There’s nothing like speaking to an expert or getting personalized service when it comes to buying cigars. Most brick & mortar cigar stores have a manager and/or salespeople who are knowledgeable about the products they carry, and therefore, well equipped to help you find the right cigar at the right price.

Buying cigars online is a different story. Though the biggest online cigar stores (like Famous!) have call centers staffed with friendly and very knowledgeable folks you can speak to, most online customers rely on the written descriptions of the brands, photos, customer reviews, and the prices before they add anything to their carts. Some online cigar retailers include videos about certain brands which help educate the consumer and may contribute greatly to helping a customer select the best product for their needs.

Price

buying cigars online
Getting to enter the warehouse of a large online cigar retailer can be a religious experience for smokers.

Here’s where we get down to the nitty-gritty. Generally speaking, cigar smokers want to buy their cigars, regardless of the brand, at the cheapest price possible. For the most part, brick & mortar store prices tend to be higher than online cigar stores because they don’t have the same buying power. That’s not to say you can’t find the occasional deal, and for many cigar smokers, paying a little more is OK, especially if they only smoke cigars occasionally.

Consumers who buy their cigars online often benefit from lower prices but because cigar websites are selling to consumers world-wide, the competition is greater, sometimes resulting in online price wars. Online shops utilize a variety of methods to offer customers value, through free bonus items, coupon codes, special sale pricing, e-mail newsletter sales, deal-of-the-day sites, and even online auctions for cigars.

The availability of greater selection and lower pricing from buying cigars online frustrates the hell out of a lot of brick & mortar store owners. They find themselves between the proverbial rock and hard place because they have only so much room to move. On the other hand, many brick & mortar stores have lounges where their customers can relax with their cigars, meet other cigar smokers, watch TV, or work on their laptops. You can’t do that online. But when it comes to finding the best bargains, buying cigars online is a hard act to follow. While for the other aspects we’ve discussed there are ups and downs to both B&Ms and online retailers, in the pricing category online cigar retailers win hands down. If price is your main or only concern when it comes to your cigar purchases you should probably be doing your cigar shopping online.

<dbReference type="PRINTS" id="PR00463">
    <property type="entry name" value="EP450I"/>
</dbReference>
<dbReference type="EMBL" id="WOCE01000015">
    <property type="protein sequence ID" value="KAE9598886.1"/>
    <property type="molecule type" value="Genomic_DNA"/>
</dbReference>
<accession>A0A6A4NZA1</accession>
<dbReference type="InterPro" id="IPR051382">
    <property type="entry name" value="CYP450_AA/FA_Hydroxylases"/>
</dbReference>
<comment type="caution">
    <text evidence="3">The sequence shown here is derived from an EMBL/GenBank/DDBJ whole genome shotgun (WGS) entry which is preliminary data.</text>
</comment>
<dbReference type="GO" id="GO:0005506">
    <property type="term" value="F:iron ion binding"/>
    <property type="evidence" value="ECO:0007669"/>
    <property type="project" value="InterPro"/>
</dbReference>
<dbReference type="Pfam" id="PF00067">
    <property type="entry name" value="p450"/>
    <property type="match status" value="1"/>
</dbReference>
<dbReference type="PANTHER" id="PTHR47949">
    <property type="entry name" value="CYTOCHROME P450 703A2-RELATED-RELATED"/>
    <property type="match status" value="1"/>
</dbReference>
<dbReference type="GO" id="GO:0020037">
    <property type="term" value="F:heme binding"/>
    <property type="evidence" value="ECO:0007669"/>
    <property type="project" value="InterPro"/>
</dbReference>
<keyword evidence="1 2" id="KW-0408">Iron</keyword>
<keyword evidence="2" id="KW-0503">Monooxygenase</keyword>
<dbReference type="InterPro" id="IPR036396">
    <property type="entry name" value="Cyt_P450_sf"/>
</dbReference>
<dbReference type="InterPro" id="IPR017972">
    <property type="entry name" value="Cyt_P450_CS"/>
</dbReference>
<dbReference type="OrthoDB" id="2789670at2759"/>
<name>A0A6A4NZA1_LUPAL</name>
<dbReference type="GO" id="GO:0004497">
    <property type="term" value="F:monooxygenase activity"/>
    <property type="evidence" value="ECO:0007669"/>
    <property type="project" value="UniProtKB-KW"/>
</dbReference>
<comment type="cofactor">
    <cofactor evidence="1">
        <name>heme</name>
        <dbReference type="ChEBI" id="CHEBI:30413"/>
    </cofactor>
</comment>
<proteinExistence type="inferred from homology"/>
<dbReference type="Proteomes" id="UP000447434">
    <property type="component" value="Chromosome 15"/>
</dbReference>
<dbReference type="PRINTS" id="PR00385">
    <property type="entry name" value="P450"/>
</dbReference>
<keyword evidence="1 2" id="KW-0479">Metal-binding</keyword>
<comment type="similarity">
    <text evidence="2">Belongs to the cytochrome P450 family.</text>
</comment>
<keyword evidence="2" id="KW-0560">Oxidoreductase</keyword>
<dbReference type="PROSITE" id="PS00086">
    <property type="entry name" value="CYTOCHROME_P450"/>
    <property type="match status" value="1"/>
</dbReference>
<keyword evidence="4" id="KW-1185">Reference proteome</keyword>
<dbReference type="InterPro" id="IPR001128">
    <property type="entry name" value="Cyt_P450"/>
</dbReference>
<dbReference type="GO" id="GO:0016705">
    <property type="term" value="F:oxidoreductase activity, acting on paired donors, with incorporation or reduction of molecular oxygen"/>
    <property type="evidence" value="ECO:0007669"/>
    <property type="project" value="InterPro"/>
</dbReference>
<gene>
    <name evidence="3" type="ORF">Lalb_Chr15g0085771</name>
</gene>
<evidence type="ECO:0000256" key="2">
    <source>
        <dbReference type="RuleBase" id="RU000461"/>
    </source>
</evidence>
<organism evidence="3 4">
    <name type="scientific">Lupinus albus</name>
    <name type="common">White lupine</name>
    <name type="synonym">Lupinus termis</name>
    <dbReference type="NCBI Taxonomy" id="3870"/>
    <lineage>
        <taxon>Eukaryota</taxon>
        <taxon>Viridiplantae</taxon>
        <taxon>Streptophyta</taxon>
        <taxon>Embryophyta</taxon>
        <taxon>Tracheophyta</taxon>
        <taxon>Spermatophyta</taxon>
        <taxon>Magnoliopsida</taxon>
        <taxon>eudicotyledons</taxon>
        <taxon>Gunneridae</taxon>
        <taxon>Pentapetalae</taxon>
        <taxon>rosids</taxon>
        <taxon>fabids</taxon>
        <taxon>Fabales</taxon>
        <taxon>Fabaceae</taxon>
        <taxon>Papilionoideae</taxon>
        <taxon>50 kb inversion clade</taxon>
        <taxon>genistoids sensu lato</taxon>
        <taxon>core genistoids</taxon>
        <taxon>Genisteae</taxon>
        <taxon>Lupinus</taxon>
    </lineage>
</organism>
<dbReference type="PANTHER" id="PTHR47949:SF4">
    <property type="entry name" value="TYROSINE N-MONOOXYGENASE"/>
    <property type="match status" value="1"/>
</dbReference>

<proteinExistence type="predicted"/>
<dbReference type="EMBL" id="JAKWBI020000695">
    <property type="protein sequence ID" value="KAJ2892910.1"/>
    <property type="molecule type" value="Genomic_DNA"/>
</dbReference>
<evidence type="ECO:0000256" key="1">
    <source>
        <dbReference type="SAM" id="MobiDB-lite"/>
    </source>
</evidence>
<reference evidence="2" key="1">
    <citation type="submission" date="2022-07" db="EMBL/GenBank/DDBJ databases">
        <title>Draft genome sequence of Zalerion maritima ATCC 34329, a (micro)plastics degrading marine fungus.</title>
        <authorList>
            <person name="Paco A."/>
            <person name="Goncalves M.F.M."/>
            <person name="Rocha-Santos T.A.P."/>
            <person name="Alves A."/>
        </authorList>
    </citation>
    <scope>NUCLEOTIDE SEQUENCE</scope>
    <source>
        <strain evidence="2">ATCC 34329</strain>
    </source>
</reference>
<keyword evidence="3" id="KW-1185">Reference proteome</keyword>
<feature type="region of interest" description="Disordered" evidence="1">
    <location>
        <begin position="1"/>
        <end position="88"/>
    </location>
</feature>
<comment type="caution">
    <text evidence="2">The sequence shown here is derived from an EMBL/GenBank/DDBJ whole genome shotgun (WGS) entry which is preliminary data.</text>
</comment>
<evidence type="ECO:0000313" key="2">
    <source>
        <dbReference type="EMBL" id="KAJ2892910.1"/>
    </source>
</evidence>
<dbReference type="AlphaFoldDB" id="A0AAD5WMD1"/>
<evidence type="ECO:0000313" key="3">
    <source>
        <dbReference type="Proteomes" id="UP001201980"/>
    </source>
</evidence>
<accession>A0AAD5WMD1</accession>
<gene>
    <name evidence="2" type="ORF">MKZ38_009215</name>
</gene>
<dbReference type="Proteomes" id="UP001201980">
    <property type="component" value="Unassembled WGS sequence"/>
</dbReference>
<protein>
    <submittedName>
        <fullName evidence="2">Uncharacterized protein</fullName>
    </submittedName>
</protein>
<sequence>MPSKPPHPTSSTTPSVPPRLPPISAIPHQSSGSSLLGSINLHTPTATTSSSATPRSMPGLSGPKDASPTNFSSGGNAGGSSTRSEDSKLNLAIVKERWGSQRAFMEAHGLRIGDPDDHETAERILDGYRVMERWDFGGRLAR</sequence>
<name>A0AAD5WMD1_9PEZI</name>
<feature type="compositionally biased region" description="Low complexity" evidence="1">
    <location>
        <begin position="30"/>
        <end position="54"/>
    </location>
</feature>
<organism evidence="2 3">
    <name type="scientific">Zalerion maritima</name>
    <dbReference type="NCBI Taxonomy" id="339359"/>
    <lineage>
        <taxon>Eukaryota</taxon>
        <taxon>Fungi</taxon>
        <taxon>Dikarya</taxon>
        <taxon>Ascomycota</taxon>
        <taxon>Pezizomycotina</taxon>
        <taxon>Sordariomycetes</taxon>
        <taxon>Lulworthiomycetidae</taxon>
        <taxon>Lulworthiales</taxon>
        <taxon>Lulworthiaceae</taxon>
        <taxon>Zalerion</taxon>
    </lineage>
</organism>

Conclusion

There is no clear answer here. Both cigar purchasing channels have upsides and downsides, and it is up to each smoker to determine what makes their experience the best in the end. One piece of etiquette we do suggest adhering to is that if you’re doing some or all of your cigar shopping online, be respectful if you wish to enjoy the lounge at your local B&M. Some B&M cigar shops have strict policies against bringing in outside cigars, while others will simply charge a small “cutting fee” if you wish to smoke something you brought from home. Some lounges will be just fine if you smoke a cigar you brought with you as long as you are purchasing something else from them, whether it be alcoholic beverages, food, cigar accessories, or other cigars that you’ll be saving for later. Whatever you do, avoid bringing a cigar you bought online to a shop, strolling in, plopping down in a big cushy chair and firing it up while you watch their TV and enjoy their free coffee and/or Wi-Fi without making any type of purchase. These places are not charities, and all that stuff costs the owner money! Our tip is to ask a staff member or regular customer to find out exactly how your lounge feels before you bring in outside cigars, and then respect their wishes accordingly.

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Mike Tobin
7 years ago

Support your local B&M there’s nothing quite like browsing, bullshitting, and smoking. Even if it’s just one stick, everyone wins.

Craig Mandell
6 years ago

I agree also but when B&M stores charge more than double a wholesaler is a disgrace and I think insult to customer who knows the true box price.